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Pc resigns ahead of misconduct hearing over woman murdered by stalker

Shana Grice reported her ex-boyfriend Michael Lane to Sussex Police officers five times in six months before he killed her.

Shana Grice was murdered by her former partner after reporting to police that he was stalking her (Sussex Police/PA)
Shana Grice was murdered by her former partner after reporting to police that he was stalking her (Sussex Police/PA)

A constable accused of ignoring a 19-year-old woman who repeatedly reported her stalker to police before she was murdered has resigned ahead of a disciplinary hearing.

Shana Grice reported her ex-boyfriend Michael Lane to Sussex Police officers five times in six months, but was fined for wasting police time.

On August 25 2016, Lane slit her throat before trying to burn her body.

He was jailed for a minimum of 25 years for her murder in March 2017.

Last month it emerged some of the officers involved in her case would face disciplinary action over her death.

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Michael Lane was found guilty of murdering his former girlfriend Shana (Sussex Police/PA)

If gross misconduct is proven during such proceedings, officers can face dismissal from the force.

On Thursday, Sussex Police published a notice of a misconduct hearing on its website which named one of the officers involved in the disciplinary action as a Pc Mills.

He will resign with effect from Friday and a hearing over the allegations against him is due to take place on May 10, the notice said.

Fourteen officers were investigated by the Independent Office for Police Conduct (IOPC).

The only other police officer due to face gross misconduct proceedings in front of an independent chairman at public hearings in May has already retired, the force previously said.

Another police officer is to face internal misconduct proceedings, which are carried out in private.

No further action will be taken over five other officers investigated by the IOPC, while six other force employees – three officers and three staff – have already been handed “management advice and further training”.

Pc Mills faces two allegations that his conduct amounted to a breach of professional standards of behaviour.

On July 9 2016 – just over a month before Ms Grice was killed – Pc Mills is accused of failing to “adequately investigate allegations of harassment and stalking”, the notice said.

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Ms Grice had reported Lane to Sussex Police officers five times in six months (PA)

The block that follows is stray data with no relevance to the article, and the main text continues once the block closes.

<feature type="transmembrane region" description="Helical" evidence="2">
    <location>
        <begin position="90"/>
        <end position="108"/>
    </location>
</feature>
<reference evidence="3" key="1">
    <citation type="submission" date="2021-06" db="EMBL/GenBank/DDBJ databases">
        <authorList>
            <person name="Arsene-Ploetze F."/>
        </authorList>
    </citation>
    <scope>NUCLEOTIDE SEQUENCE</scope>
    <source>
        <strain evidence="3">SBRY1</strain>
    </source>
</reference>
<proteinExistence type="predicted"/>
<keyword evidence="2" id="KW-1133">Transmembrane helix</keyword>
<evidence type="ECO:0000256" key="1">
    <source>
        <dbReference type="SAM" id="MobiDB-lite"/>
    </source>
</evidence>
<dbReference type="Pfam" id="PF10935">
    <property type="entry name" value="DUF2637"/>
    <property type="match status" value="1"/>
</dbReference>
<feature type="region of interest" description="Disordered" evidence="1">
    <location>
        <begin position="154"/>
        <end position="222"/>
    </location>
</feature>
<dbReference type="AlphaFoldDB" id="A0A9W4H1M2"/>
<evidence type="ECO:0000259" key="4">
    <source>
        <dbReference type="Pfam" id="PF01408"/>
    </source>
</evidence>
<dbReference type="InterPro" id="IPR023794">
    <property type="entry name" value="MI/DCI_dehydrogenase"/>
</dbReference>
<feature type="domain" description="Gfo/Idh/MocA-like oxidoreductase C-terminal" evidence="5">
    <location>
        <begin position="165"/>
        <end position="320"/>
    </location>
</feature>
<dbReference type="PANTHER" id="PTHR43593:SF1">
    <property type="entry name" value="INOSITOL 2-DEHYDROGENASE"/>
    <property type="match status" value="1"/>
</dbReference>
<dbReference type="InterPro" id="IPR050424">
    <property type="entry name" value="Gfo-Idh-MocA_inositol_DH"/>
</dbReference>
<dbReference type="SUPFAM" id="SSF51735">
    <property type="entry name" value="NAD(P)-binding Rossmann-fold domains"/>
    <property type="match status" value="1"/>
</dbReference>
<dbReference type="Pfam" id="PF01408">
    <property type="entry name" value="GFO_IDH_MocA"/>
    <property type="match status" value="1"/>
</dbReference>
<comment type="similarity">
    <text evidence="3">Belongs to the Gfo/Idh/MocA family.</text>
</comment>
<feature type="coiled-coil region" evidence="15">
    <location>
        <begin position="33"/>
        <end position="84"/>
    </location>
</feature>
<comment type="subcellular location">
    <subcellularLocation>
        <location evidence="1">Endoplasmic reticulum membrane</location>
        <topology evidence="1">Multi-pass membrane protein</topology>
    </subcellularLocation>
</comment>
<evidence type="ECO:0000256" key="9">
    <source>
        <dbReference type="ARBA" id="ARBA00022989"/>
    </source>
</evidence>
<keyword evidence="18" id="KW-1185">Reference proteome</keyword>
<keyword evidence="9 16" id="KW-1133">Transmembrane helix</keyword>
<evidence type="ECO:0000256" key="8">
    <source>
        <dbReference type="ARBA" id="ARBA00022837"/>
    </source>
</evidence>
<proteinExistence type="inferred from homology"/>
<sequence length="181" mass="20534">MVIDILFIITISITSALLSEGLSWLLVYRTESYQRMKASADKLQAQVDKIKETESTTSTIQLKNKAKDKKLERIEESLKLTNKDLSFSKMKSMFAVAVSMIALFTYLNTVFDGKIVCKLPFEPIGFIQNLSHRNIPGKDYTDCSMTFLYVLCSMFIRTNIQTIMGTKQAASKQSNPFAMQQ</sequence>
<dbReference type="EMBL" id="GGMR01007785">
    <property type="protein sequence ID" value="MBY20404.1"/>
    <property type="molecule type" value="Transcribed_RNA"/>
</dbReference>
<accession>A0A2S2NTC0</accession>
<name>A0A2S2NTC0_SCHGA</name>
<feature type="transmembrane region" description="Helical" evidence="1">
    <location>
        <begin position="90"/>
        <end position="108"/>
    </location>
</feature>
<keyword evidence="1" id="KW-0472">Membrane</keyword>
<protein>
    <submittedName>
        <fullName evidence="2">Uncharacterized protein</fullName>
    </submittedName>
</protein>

During Lane’s trial, the court heard on that day he was cautioned and told to stay away from Ms Grice after stealing a key and creeping into her room while she slept the previous morning.

Pc Mills is also accused of failing to respond to a report of harassment and stalking made by Ms Grice just days later on July 12.

Between July 13 and 15, he “failed to contact Ms Grice or update her regarding the reported incident”, it is said.

On July 12, Ms Grice reported being followed in a car by Lane but no further action was taken, the trial heard.

The notice said: “These failures resulted in Ms Shana Grice not being treated as a victim of domestic abuse and there being a loss of confidence by the public in Sussex Police.

“Pc Mills resigned from Sussex Police with effect from May 3, 2019.”

The force has been contacted for comment.

An IOPC spokeswoman said: “Resigning from the force does not preclude officers from facing misconduct hearings.”

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Miss Grice’s family said she paid for police failures ‘with her life’ (Sussex Police/PA)

Ms Grice’s family said changes made by the force after her death were “too little, too late”.

Her parents Sharon Grice and Richard Green previously said: “Our daughter took her concerns to the police and instead of being protected was treated like a criminal.

“She paid for the police’s lack of training, care and poor attitude with her life.”

The family plan to attend the misconduct hearings and are considering legal action against the force, their lawyer Andy Petherbridge said.

The full IOPC report into the police handling of Ms Grice’s death was completed last year but has not yet been published.

Last month, an independent report found the force’s approach to investigating stalking and harassment cases was not consistent or effective.

Assistant Chief Constable Nick May previously said the force is committed to improving.

PA

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